Re-elected Clayton County Sheriff Victor Hill (File Photo)
CLAYTON COUNTY, Ga. -- "We don't have a problem in this jail with gang related activity. If there is a gang, you're looking at the leader."
That was Clayton County Sheriff Victor Hill back in 2005, giving a tour of the bootcamp justice his jail would become famous or infamous for. Back then, inmates had to stand nose to the wall at attention whenever the sheriff was on deck.
"Leaders need to lead from the front," said Hill at that time. "I think that's very important. That's why I walk the jail anytime at night; that's why I patrol the county."
Those nose-to-the-wall images are the ones Hill's supporters never forgot. His get-tough, "lead from the front" approach, made him stand out against the more traditional style of sheriff Kem Kimbrough, who beat Hill four years ago but lost in the rematch.
"When he was in office he kept crime down a lot of people were afraid to do certain stuff," said resident Jay Smooth, whose a barber.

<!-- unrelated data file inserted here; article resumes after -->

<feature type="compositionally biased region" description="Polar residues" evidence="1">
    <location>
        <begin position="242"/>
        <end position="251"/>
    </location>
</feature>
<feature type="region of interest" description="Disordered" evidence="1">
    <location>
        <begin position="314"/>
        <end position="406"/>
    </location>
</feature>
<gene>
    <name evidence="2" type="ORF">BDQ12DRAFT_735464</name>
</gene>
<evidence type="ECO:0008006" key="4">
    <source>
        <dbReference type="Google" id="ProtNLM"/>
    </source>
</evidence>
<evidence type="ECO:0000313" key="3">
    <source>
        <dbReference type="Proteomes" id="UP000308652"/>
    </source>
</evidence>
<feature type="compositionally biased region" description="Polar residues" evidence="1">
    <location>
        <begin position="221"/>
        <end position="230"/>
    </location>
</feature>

If you want the news. turn on the tv. If you want the real news go to the barbershop.
"We need a safe place, we need a safer place," said barber Sunni Wolfe. "In Clayton County has really gone down since the last time he was in office."
The buzz here was that many outside of Clayton County, underestimated both Hill's popularity and his legacy as a sheriff eager to fight crime.
"I like him," agreed barber Alvin Doss. "I like his get up and good you know."
Ex-inmates still talk about the humiliation of having to stare at the wall during Hill's tenure over the jail. Supporters say when the criminals are afraid of going to jail, the sheriff must be doing something right.
"He did a good thing with running the jail but he did positive things in the community with deterring crime," said Michael Pinkston, who owns Pezzy Cuts. As a businessman, he said having a sheriff who wants to actively fight crime helps the community overall.